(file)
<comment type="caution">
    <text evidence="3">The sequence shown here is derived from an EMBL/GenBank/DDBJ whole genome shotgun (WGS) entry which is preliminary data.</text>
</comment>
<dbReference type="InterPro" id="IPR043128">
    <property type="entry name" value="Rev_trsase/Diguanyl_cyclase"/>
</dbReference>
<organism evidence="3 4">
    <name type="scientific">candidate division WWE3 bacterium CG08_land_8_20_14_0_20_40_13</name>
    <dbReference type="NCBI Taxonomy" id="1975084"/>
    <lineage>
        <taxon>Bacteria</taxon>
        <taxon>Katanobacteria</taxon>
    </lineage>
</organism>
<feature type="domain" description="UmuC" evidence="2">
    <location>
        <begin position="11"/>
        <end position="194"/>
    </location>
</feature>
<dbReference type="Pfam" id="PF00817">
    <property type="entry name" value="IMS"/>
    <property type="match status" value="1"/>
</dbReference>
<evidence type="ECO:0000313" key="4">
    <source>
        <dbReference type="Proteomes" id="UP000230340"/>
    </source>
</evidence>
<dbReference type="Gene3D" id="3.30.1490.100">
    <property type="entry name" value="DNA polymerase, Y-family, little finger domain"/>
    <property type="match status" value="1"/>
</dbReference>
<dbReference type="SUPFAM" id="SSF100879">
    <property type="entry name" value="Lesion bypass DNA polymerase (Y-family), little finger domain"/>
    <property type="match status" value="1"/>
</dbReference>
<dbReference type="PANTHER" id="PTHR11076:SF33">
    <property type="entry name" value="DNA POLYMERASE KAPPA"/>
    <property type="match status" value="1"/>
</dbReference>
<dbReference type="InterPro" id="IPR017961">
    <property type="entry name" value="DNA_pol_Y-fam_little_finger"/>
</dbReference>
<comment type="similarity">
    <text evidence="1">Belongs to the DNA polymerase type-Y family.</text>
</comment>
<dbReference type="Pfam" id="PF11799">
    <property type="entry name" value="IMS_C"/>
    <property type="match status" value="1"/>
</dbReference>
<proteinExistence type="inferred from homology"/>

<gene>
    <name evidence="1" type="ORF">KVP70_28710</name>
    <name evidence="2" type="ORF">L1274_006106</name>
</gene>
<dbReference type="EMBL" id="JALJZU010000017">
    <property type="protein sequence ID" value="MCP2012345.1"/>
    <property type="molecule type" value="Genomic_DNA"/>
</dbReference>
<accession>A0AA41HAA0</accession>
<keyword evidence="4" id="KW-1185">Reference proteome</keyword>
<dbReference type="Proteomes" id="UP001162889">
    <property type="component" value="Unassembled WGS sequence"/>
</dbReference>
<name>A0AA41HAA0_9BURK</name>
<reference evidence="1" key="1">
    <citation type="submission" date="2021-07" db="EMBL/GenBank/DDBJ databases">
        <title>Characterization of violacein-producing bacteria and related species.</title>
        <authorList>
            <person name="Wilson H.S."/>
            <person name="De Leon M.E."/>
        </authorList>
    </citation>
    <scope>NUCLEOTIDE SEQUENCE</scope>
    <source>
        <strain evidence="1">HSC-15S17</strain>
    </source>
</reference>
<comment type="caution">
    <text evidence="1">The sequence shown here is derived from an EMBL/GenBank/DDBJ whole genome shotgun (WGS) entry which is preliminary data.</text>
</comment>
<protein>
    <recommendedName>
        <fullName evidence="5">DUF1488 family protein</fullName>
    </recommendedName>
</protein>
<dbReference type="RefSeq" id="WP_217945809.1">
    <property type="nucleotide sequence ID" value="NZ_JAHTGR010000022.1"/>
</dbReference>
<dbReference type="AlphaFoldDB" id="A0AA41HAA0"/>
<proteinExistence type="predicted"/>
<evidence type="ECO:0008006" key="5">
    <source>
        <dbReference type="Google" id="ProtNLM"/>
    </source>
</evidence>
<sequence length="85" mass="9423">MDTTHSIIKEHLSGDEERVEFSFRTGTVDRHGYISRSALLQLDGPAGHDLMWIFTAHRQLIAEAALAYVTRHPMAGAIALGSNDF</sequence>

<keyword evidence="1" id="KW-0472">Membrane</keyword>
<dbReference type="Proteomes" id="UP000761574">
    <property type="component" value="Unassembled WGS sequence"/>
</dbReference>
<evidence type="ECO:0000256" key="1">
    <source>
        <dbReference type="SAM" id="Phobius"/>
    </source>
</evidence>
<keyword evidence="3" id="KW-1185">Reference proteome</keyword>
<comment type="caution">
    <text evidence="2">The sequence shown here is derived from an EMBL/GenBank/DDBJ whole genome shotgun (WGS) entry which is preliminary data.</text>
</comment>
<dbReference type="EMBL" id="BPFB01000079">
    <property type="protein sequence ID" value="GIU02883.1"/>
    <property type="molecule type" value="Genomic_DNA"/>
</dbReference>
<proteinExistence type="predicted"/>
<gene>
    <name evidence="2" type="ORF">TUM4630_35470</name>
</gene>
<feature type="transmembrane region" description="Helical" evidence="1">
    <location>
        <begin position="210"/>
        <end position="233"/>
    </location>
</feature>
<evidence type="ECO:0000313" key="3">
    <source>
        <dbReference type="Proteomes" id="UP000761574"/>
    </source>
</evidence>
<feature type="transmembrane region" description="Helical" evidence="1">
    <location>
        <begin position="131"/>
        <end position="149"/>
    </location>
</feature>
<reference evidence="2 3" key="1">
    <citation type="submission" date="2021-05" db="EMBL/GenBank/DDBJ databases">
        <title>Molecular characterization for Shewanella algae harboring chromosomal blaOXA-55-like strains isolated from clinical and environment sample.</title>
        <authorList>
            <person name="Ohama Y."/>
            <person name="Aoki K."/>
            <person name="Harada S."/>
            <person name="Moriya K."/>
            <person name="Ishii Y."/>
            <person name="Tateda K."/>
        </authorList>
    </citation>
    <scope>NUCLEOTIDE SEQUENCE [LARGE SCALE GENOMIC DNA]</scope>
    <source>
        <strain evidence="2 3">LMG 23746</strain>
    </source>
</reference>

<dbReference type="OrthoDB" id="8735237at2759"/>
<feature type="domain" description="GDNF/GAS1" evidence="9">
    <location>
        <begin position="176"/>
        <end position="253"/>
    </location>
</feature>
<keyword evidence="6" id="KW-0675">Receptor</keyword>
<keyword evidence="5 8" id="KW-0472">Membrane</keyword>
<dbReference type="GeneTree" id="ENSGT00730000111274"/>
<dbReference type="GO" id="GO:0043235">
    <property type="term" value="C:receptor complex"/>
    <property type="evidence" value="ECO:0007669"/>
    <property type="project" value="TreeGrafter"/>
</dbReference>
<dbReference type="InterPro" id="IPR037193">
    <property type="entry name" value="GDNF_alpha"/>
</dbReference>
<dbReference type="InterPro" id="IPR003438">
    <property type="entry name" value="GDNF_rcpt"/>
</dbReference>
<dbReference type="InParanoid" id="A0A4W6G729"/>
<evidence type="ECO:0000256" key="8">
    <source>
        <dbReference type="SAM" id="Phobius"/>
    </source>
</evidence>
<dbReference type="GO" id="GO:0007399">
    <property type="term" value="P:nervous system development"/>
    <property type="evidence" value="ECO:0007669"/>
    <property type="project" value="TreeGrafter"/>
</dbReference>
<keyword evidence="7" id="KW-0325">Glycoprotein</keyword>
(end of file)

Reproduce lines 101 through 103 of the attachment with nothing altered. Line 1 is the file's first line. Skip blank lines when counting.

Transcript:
    <property type="component" value="Unassembled WGS sequence"/>
</dbReference>
<evidence type="ECO:0000256" key="1">